There is emerging consensus over the important early actions that need to be taken if we are to meet our 2050 decarbonisation objectives. In particular, the widespread and urgent deployment of energy efficiency measures and the early decarbonisation of power generation.
Momentum behaviour by market actors is not going to deliver these objectives and change is necessary to kick-start the transition. Indeed, it is likely to directly threaten security of energy supplies as potential investors defer making the necessary investment decisions.
Significant investment risk is an endemic feature of the power sector which can be expected to continue for decades to come and market reform will be critical in changing investor perceptions of the opportunities and risks ahead. It is therefore an essential component in triggering and sustaining power sector decarbonisation. It also has the potential to impact on energy retail markets and could help transform the behaviour and experience of energy consumers.
A new paper by E3G’s Senior Associate Simon Skillings explains why market reform is necessary and how the current arrangements are affecting the behaviour of market participants.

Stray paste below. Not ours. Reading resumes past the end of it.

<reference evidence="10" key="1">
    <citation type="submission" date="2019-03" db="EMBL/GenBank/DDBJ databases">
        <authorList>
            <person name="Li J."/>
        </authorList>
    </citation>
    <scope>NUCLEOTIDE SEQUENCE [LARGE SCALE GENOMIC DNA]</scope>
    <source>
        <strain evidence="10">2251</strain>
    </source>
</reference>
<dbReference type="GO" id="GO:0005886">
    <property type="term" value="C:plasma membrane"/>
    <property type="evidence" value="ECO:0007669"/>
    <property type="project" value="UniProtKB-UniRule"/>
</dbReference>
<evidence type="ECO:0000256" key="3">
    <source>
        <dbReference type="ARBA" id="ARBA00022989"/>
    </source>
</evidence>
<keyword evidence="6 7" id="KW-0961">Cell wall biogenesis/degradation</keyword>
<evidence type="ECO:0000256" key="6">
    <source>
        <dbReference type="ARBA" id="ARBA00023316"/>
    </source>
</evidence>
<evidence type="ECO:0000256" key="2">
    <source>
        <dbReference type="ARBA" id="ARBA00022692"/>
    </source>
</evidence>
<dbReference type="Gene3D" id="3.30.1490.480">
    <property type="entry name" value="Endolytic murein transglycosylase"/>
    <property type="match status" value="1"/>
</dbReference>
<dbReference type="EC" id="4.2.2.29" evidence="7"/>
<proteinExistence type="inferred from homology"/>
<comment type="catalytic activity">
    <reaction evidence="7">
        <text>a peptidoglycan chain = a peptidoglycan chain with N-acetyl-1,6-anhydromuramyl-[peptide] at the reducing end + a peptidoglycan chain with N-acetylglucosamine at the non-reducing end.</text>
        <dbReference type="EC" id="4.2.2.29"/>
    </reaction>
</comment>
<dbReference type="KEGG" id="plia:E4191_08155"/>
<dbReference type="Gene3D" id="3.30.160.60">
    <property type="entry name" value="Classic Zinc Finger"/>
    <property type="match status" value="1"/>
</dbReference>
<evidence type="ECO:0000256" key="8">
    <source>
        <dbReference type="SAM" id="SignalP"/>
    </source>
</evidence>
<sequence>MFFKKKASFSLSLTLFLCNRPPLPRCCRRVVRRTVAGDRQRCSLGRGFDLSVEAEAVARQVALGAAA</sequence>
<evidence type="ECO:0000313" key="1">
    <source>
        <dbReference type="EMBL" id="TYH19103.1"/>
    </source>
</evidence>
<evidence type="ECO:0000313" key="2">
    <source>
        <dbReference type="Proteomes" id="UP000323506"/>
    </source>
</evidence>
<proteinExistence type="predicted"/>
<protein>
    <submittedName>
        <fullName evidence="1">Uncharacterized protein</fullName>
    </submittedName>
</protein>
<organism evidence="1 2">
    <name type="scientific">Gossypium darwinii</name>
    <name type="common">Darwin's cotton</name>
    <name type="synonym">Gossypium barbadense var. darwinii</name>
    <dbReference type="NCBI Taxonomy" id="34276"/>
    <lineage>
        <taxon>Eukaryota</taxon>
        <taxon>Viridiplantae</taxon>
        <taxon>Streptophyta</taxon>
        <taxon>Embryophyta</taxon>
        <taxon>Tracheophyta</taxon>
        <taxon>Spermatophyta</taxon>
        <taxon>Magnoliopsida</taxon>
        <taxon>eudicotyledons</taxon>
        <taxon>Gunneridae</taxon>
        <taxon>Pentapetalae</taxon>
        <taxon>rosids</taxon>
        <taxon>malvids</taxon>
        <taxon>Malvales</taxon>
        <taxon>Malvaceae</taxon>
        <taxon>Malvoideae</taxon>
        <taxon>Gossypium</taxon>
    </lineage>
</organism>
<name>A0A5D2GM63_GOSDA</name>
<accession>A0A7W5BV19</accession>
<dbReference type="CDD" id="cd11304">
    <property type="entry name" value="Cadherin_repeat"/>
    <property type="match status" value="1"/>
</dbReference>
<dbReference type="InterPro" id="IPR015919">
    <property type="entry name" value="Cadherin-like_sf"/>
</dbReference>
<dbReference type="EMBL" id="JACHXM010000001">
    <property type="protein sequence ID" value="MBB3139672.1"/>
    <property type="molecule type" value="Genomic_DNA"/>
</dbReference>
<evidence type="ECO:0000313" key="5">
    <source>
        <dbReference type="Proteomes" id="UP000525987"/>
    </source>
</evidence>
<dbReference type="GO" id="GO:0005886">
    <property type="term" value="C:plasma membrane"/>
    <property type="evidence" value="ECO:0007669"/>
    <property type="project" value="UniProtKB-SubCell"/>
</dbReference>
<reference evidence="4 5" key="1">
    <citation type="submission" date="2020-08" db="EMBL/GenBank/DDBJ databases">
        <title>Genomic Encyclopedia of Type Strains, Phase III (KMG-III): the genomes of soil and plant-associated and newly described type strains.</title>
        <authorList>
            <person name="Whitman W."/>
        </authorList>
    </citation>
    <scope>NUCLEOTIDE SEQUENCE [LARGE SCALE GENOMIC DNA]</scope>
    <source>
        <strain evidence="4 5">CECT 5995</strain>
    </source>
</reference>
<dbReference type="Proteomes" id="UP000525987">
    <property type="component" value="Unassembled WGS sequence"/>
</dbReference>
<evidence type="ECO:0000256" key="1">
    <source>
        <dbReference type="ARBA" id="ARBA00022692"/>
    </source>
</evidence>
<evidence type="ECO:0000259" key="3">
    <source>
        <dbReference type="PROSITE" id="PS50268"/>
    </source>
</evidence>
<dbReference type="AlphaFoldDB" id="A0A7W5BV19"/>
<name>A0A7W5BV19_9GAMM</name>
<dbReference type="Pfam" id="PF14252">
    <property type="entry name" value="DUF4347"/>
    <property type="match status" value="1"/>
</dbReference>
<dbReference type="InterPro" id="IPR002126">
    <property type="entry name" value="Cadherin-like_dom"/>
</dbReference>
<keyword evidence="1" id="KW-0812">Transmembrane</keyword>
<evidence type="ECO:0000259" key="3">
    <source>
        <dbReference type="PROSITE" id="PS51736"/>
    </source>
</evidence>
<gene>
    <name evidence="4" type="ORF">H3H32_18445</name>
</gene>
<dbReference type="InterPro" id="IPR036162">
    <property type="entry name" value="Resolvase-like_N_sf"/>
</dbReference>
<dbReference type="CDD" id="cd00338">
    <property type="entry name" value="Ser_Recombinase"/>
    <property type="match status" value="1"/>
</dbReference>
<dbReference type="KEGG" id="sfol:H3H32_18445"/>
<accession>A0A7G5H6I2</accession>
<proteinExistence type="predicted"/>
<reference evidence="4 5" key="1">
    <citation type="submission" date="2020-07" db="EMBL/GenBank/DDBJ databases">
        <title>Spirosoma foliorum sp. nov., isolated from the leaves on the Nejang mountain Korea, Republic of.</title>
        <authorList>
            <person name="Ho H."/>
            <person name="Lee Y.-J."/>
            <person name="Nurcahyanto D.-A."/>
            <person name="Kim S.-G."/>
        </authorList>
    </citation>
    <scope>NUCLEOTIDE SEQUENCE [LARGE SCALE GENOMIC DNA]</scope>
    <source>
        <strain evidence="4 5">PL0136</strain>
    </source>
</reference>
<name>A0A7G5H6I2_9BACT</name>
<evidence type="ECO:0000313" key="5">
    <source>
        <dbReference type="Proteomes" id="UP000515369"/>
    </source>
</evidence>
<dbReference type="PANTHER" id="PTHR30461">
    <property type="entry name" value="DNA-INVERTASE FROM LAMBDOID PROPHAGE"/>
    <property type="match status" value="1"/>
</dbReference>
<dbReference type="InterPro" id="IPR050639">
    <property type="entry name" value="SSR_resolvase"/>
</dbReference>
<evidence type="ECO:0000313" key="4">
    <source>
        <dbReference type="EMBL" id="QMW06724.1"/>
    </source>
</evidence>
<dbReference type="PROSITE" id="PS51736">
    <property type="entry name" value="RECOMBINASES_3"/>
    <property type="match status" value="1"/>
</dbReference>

It will not be possible to effectively engage in a process to define the necessary market reforms until the Government develops a clear and credible forward looking narrative for its long term role in the market. There are currently a number of plausible narratives that could be implied by Government policy but each of these would lead to very different requirements for market reform.
The paper sets out three possible narratives: ‘market driven’, ‘resource planning’ and ‘keeping options open’ and explains the market reform agendas that would be required under each situation.
The choices faced by Government are intensely political and this note does not attempt to suggest a recommended way forward. The key objective is to ensure that Government recognises the choices that it will need to make and some of the policy implications that will result.